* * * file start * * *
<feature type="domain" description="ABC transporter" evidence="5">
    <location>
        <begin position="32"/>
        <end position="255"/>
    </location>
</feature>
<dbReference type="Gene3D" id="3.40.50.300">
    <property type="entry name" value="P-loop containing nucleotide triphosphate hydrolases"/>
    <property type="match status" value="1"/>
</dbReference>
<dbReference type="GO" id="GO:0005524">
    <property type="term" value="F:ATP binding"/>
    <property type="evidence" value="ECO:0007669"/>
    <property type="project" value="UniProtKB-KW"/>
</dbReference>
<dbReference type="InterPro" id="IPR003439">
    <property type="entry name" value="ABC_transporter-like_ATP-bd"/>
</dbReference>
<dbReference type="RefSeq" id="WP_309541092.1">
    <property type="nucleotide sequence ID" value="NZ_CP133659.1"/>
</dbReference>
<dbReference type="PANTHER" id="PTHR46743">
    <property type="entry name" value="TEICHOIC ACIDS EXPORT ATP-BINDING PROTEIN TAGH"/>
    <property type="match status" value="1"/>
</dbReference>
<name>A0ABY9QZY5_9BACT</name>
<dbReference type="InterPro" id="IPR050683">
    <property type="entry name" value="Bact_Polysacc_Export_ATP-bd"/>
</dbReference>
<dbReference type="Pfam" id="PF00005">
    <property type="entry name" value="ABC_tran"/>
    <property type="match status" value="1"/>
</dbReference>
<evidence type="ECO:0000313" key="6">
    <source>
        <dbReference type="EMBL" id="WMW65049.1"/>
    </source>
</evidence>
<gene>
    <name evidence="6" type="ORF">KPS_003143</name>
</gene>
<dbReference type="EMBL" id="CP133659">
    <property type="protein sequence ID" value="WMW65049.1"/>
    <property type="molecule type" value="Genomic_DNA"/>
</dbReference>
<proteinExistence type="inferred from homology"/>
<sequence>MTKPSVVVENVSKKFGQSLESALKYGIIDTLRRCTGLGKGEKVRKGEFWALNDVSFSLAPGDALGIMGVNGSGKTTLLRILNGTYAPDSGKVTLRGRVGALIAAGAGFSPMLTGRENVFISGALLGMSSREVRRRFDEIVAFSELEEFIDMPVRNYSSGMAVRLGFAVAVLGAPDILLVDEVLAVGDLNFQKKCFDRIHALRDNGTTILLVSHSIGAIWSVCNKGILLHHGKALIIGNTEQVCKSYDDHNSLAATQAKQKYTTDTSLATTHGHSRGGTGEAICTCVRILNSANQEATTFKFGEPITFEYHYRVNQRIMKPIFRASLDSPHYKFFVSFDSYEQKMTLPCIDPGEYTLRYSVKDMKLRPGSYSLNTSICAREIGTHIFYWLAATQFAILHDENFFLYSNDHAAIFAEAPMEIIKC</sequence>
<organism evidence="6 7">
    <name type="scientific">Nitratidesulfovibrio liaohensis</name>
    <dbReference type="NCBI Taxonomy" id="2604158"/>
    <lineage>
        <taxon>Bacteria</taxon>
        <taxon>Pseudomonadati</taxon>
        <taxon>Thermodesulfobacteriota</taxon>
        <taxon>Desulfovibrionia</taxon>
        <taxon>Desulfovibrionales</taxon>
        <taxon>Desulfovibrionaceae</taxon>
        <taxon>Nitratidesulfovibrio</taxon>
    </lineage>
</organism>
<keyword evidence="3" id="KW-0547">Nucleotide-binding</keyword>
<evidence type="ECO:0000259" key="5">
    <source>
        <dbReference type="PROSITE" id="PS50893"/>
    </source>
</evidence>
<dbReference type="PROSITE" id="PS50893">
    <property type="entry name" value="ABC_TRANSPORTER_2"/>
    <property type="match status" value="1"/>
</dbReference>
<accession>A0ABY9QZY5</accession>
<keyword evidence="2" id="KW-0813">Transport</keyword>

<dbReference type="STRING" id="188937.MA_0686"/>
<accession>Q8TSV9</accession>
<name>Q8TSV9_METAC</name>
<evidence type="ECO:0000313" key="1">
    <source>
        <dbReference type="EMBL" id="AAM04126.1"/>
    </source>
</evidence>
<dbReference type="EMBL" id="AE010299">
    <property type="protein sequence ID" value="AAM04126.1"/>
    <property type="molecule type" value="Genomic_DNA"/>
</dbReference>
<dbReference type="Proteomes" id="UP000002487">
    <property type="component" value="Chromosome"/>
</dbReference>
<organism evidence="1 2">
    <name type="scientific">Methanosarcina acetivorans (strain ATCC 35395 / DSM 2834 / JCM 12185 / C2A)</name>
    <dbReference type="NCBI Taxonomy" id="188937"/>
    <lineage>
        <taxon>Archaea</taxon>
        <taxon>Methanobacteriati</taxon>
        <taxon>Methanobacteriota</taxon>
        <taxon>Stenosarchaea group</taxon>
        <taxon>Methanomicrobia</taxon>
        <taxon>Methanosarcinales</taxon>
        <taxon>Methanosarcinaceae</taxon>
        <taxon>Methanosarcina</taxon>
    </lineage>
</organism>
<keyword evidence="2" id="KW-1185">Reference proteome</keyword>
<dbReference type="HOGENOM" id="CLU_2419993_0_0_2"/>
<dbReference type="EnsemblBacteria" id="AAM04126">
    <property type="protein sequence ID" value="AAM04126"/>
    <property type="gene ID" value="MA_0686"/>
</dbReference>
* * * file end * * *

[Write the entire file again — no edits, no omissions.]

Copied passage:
<feature type="domain" description="ABC transporter" evidence="5">
    <location>
        <begin position="32"/>
        <end position="255"/>
    </location>
</feature>
<dbReference type="Gene3D" id="3.40.50.300">
    <property type="entry name" value="P-loop containing nucleotide triphosphate hydrolases"/>
    <property type="match status" value="1"/>
</dbReference>
<dbReference type="GO" id="GO:0005524">
    <property type="term" value="F:ATP binding"/>
    <property type="evidence" value="ECO:0007669"/>
    <property type="project" value="UniProtKB-KW"/>
</dbReference>
<dbReference type="InterPro" id="IPR003439">
    <property type="entry name" value="ABC_transporter-like_ATP-bd"/>
</dbReference>
<dbReference type="RefSeq" id="WP_309541092.1">
    <property type="nucleotide sequence ID" value="NZ_CP133659.1"/>
</dbReference>
<dbReference type="PANTHER" id="PTHR46743">
    <property type="entry name" value="TEICHOIC ACIDS EXPORT ATP-BINDING PROTEIN TAGH"/>
    <property type="match status" value="1"/>
</dbReference>
<name>A0ABY9QZY5_9BACT</name>
<dbReference type="InterPro" id="IPR050683">
    <property type="entry name" value="Bact_Polysacc_Export_ATP-bd"/>
</dbReference>
<dbReference type="Pfam" id="PF00005">
    <property type="entry name" value="ABC_tran"/>
    <property type="match status" value="1"/>
</dbReference>
<evidence type="ECO:0000313" key="6">
    <source>
        <dbReference type="EMBL" id="WMW65049.1"/>
    </source>
</evidence>
<gene>
    <name evidence="6" type="ORF">KPS_003143</name>
</gene>
<dbReference type="EMBL" id="CP133659">
    <property type="protein sequence ID" value="WMW65049.1"/>
    <property type="molecule type" value="Genomic_DNA"/>
</dbReference>
<proteinExistence type="inferred from homology"/>
<sequence>MTKPSVVVENVSKKFGQSLESALKYGIIDTLRRCTGLGKGEKVRKGEFWALNDVSFSLAPGDALGIMGVNGSGKTTLLRILNGTYAPDSGKVTLRGRVGALIAAGAGFSPMLTGRENVFISGALLGMSSREVRRRFDEIVAFSELEEFIDMPVRNYSSGMAVRLGFAVAVLGAPDILLVDEVLAVGDLNFQKKCFDRIHALRDNGTTILLVSHSIGAIWSVCNKGILLHHGKALIIGNTEQVCKSYDDHNSLAATQAKQKYTTDTSLATTHGHSRGGTGEAICTCVRILNSANQEATTFKFGEPITFEYHYRVNQRIMKPIFRASLDSPHYKFFVSFDSYEQKMTLPCIDPGEYTLRYSVKDMKLRPGSYSLNTSICAREIGTHIFYWLAATQFAILHDENFFLYSNDHAAIFAEAPMEIIKC</sequence>
<organism evidence="6 7">
    <name type="scientific">Nitratidesulfovibrio liaohensis</name>
    <dbReference type="NCBI Taxonomy" id="2604158"/>
    <lineage>
        <taxon>Bacteria</taxon>
        <taxon>Pseudomonadati</taxon>
        <taxon>Thermodesulfobacteriota</taxon>
        <taxon>Desulfovibrionia</taxon>
        <taxon>Desulfovibrionales</taxon>
        <taxon>Desulfovibrionaceae</taxon>
        <taxon>Nitratidesulfovibrio</taxon>
    </lineage>
</organism>
<keyword evidence="3" id="KW-0547">Nucleotide-binding</keyword>
<evidence type="ECO:0000259" key="5">
    <source>
        <dbReference type="PROSITE" id="PS50893"/>
    </source>
</evidence>
<dbReference type="PROSITE" id="PS50893">
    <property type="entry name" value="ABC_TRANSPORTER_2"/>
    <property type="match status" value="1"/>
</dbReference>
<accession>A0ABY9QZY5</accession>
<keyword evidence="2" id="KW-0813">Transport</keyword>

<dbReference type="STRING" id="188937.MA_0686"/>
<accession>Q8TSV9</accession>
<name>Q8TSV9_METAC</name>
<evidence type="ECO:0000313" key="1">
    <source>
        <dbReference type="EMBL" id="AAM04126.1"/>
    </source>
</evidence>
<dbReference type="EMBL" id="AE010299">
    <property type="protein sequence ID" value="AAM04126.1"/>
    <property type="molecule type" value="Genomic_DNA"/>
</dbReference>
<dbReference type="Proteomes" id="UP000002487">
    <property type="component" value="Chromosome"/>
</dbReference>
<organism evidence="1 2">
    <name type="scientific">Methanosarcina acetivorans (strain ATCC 35395 / DSM 2834 / JCM 12185 / C2A)</name>
    <dbReference type="NCBI Taxonomy" id="188937"/>
    <lineage>
        <taxon>Archaea</taxon>
        <taxon>Methanobacteriati</taxon>
        <taxon>Methanobacteriota</taxon>
        <taxon>Stenosarchaea group</taxon>
        <taxon>Methanomicrobia</taxon>
        <taxon>Methanosarcinales</taxon>
        <taxon>Methanosarcinaceae</taxon>
        <taxon>Methanosarcina</taxon>
    </lineage>
</organism>
<keyword evidence="2" id="KW-1185">Reference proteome</keyword>
<dbReference type="HOGENOM" id="CLU_2419993_0_0_2"/>
<dbReference type="EnsemblBacteria" id="AAM04126">
    <property type="protein sequence ID" value="AAM04126"/>
    <property type="gene ID" value="MA_0686"/>
</dbReference>